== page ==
THE VATICAN’s surprise decision to recall Róbert Bezák from his post of the Trnava archbishop continues to provoke strong emotions among Slovaks.
A group of about 600 people gathered for a prayer in front of the seat of the Papal Nuncio in Bratislava on July 2, 2013, the first anniversary of Bezák’s dismissal, the SITA newswire reported.
The gathering, which was organised by former politician František Mikloško, was attended by several prominent figures, including MPs Jozef Mikloško of the Christian Democratic Movement (KDH), Mikuláš Huba of Ordinary People and Independent Personalities (OĽaNO) and Ján Mičovský (OĽaNO), and former MPs Vladimír Palko and Peter Zajac.
The gathering participants also wrote a letter to Pope Francis.
Bezák was officially removed as archbishop at 12:00 on July 2, 2012, upon publication of an announcement in L’Osservatore Romano, the official daily newspaper of the Vatican. The Conference of Slovak Bishops (KBS) followed with a short statement: “Based on an apostolic visitation which took place between January 22 and February 1, 2012, the Holy Father recalled Róbert Bezák from pastoral management of the Trnava Archdiocese. We accept the decision of the Holy Father in the spirit of faith and filial obedience and we are asking for blessings for the Church in Slovakia.”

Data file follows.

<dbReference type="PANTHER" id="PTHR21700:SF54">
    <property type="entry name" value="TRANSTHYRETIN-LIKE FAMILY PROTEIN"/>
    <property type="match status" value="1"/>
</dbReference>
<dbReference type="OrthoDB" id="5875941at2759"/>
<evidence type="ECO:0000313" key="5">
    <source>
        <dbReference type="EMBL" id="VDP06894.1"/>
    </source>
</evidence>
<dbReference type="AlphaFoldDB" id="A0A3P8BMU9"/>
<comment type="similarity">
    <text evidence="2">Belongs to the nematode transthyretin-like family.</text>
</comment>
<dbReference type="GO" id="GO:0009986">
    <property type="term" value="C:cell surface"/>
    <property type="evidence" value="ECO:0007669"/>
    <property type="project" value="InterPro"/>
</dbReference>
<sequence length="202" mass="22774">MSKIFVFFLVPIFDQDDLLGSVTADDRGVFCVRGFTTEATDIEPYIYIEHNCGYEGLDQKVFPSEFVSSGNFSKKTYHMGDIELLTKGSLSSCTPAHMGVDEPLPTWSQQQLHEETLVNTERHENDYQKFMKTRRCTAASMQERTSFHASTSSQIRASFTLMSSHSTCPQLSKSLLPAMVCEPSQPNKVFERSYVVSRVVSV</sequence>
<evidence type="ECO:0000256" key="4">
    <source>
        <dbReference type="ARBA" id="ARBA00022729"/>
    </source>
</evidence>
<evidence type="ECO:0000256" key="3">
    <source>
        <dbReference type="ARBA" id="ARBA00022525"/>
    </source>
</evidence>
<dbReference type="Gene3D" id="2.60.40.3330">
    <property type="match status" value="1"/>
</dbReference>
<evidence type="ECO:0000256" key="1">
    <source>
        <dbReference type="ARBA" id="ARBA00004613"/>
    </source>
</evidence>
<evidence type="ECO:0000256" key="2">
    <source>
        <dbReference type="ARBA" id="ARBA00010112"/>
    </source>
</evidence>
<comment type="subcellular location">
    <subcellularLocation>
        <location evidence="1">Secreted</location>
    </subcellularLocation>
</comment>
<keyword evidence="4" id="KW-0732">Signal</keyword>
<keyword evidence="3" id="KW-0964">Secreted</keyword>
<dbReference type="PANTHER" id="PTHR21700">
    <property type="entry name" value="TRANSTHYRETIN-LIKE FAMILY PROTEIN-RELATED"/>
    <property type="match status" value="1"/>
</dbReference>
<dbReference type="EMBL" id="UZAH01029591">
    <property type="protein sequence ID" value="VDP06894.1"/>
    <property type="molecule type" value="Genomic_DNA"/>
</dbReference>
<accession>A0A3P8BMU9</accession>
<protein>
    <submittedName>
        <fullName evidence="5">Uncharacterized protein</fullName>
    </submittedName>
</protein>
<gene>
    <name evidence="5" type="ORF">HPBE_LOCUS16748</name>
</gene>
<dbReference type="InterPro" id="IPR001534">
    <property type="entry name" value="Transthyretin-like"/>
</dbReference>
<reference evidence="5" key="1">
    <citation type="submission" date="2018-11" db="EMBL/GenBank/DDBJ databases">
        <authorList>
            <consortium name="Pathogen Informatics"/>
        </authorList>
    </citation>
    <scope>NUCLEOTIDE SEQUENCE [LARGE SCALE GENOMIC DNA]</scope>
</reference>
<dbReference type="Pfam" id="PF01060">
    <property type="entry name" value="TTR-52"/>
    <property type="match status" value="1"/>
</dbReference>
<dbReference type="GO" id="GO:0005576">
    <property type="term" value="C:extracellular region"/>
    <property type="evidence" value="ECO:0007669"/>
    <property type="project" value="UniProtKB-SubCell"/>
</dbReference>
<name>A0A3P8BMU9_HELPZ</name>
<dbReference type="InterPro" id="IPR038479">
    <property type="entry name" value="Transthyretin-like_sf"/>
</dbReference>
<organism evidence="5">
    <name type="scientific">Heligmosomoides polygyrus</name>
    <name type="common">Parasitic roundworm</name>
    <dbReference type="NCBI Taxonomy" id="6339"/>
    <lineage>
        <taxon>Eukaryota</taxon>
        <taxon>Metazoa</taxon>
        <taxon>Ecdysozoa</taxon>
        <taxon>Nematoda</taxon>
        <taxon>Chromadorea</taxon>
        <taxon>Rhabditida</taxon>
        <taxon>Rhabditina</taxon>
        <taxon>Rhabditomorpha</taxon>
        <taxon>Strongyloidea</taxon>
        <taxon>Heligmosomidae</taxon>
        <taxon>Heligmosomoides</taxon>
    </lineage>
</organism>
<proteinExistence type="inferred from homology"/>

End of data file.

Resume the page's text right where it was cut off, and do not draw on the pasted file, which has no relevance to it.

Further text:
Both the Vatican and the Slovak bishops refused to explain the reasons for the decision and Bezák was forbidden from discussing the issue.
Nevertheless, he has appeared in the Slovak and Czech media multiple times since then. Most recently, the Sme daily published an interview with him in which he says that he is expected to go and live abroad, but he refuses to leave the country before he gets a chance to “clear his name” of some allegations which have been voiced by some Church representatives and mainly by the Slovak media.
“Some information has appeared that the reason for my dismissal, which wasn’t published for my own interest, was my homosexual orientation,” Bezák wrote in his letter to the papal nuncio Mario Giordana, as reported by Sme. “I cannot leave here and leave this suspicion behind.”
Bezák insists on meeting Pope Francis, whom he views as his superior and who should tell him what his place in the Church is.
The Conference of Bishops of Slovakia considers Bezák a monk and as such he should adhere to the rules of his order, the Redemptorists, and the orders of the Prior.
“I am at the limits of what I am willing to take,” Bezák told Sme. “Obedience and modesty yes, but humiliation and shame not.”
8. Jul 2013 at 0:00 | Compiled by Spectator staff